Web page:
An electrician at work on wiring behind the new console.

An electrician at work on wiring behind the new console.

The T29R as originally designed had a dual-cowl dash that was meant to mimic those common to sports and grand-touring cars of the early 2000s. Lovely to look at, the design can’t hold a large glass-helm display, so HYS fabricated a new dash in the spirit of the original. (It wasn’t available to see during my visit.)

The soft goods had suffered mightily from the sun and humidity, but HYS’s upholstery shop, located in a separate building, has everything under control. Piles of foam and roll upon roll of fabric and vinyl fill the shelves around the perimeter of the space. Staffed by a handful of craftsmen, the shop cuts and sews all the canvas — soft top, side curtains, backdrop, windshield curtain and mooring cover. Using original patterns, the team fabricated a complete set of foam cushions for the boat, then sewed and fitted new vinyl seat covers. They also replaced all four headliners. It’s the quietest shop in the Hinckley complex.

A lot of the brightwork suffered water damage and burn-through. The underlying structure was sound, so installing new veneer will return the joinery to its former glory. Water had damaged the port-side main bulkhead, which showed a previous repair done with mahogany veneer instead of cherry. After the team locates and repairs the source of the leak, it will apply new cherry veneer. Among the other areas damaged by water were the cherry battens lining the hull inside the cabin and the lower section of the starboard-side helm pod.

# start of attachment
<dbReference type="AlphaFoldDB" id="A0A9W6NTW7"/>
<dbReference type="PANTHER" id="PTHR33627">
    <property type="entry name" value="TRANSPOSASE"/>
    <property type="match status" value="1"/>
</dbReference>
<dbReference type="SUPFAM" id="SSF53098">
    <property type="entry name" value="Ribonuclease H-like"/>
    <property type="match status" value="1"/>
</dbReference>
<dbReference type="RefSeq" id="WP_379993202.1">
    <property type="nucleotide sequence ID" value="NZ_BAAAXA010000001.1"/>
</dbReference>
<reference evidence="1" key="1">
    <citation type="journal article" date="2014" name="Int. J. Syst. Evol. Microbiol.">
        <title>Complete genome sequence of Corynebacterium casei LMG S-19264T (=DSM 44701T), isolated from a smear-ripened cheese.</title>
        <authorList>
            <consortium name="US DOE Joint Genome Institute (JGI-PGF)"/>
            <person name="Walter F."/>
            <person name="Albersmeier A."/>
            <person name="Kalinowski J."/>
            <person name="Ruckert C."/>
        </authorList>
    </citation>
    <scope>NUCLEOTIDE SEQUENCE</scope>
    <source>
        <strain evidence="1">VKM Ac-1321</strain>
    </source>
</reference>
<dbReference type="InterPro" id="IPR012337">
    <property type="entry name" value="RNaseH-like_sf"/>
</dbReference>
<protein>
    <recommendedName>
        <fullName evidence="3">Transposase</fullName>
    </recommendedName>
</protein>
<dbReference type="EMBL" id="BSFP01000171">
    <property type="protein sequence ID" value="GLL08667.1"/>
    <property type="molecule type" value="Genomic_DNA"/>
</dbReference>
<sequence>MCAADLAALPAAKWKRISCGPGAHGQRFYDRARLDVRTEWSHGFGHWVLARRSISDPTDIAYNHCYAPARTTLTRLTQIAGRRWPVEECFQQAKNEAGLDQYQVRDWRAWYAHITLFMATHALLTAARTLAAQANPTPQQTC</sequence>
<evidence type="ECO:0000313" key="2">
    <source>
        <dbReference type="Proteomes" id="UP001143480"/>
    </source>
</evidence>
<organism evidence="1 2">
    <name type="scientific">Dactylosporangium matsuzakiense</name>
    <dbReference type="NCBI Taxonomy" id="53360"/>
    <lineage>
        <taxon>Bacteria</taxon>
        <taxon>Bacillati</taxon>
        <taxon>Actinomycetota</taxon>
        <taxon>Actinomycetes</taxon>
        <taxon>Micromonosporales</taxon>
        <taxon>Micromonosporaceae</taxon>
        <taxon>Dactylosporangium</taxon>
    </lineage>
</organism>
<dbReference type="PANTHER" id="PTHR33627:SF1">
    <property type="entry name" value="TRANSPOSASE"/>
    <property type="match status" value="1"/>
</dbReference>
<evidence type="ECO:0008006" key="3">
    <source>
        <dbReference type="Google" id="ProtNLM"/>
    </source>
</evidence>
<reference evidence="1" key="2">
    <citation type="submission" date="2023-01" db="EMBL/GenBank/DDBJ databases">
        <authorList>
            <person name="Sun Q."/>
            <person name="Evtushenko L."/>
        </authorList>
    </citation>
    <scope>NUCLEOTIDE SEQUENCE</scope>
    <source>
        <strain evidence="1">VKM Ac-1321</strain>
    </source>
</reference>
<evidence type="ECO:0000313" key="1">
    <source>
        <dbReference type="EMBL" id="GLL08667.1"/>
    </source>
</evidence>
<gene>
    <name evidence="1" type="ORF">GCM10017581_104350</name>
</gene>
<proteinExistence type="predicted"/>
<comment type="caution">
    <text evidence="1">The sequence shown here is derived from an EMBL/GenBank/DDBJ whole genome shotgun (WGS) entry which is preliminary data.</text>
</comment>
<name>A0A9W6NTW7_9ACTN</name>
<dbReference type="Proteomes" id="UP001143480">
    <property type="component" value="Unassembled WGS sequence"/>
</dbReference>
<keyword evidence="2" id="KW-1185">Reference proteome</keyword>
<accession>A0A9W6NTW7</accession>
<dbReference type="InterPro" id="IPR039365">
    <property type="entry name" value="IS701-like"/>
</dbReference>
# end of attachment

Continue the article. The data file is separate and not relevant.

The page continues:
Details, details, details. Hinges on the lid of the engine box were loose and pulling free. All doors and drawers needed adjusting, and many require new latches. A damaged companionway lock needed replacing. The toilet-paper dispenser was missing. Brackets holding the deck hatch pistons were loose, and the list goes on. Badly weathered or otherwise dented teak accents will be replaced or refinished, too.

Much of the exterior woodwork showed crazing, burn-through or both, so the team stripped the components to bare wood, then sealed and finished them with 10 coats of Epifanes varnish. As work progressed, the carpenters and finishers found a window of time to complete their work before the paint shop refinished the hull. This sequence may be unusual, but it didn’t cause problems. In addition, the timing kept work flowing smoothly.

The hull was refinished in Awlgrip Petrol Blue, and the bottom will get black antifouling paint. The Hamilton Jet Drive was overhauled and is powered by a new Yanmar.

The hull was refinished in Awlgrip Petrol Blue, and the bottom will get black antifouling paint. The Hamilton Jet Drive was overhauled and is powered by a new Yanmar.

Refinishing a fiberglass hull requires a lot of preparation and plenty of skill from the painter. The goal of preparation is to eliminate imperfections that will show through the paint. This requires hours of fairing and sanding before applying the primer. HYS finished the hull with Awlgrip Petrol Blue, accented with a double boot stripe of Cream. The topsides of this boat are as nicely finished as any I’ve seen. After heavy machine sanding, the bottom received black antifouling paint.

Sound attenuation has improved since this boat was built, so HYS replaced all of the original insulation with the newest product. Additional work in the engine room included cleaning, degreasing and painting the engine pan.

Before HYS launches the “new” boat, the crew will inspect all of the work to make sure that every screw, stitch, bead of caulking, varnished surface, electronic component and piece of running gear are perfect. Better than new? Probably not, but it’s close enough to make no odds.

Hinckley Yacht Services, (401) 683-7100.

This article originally appeared in the November 2017 issue.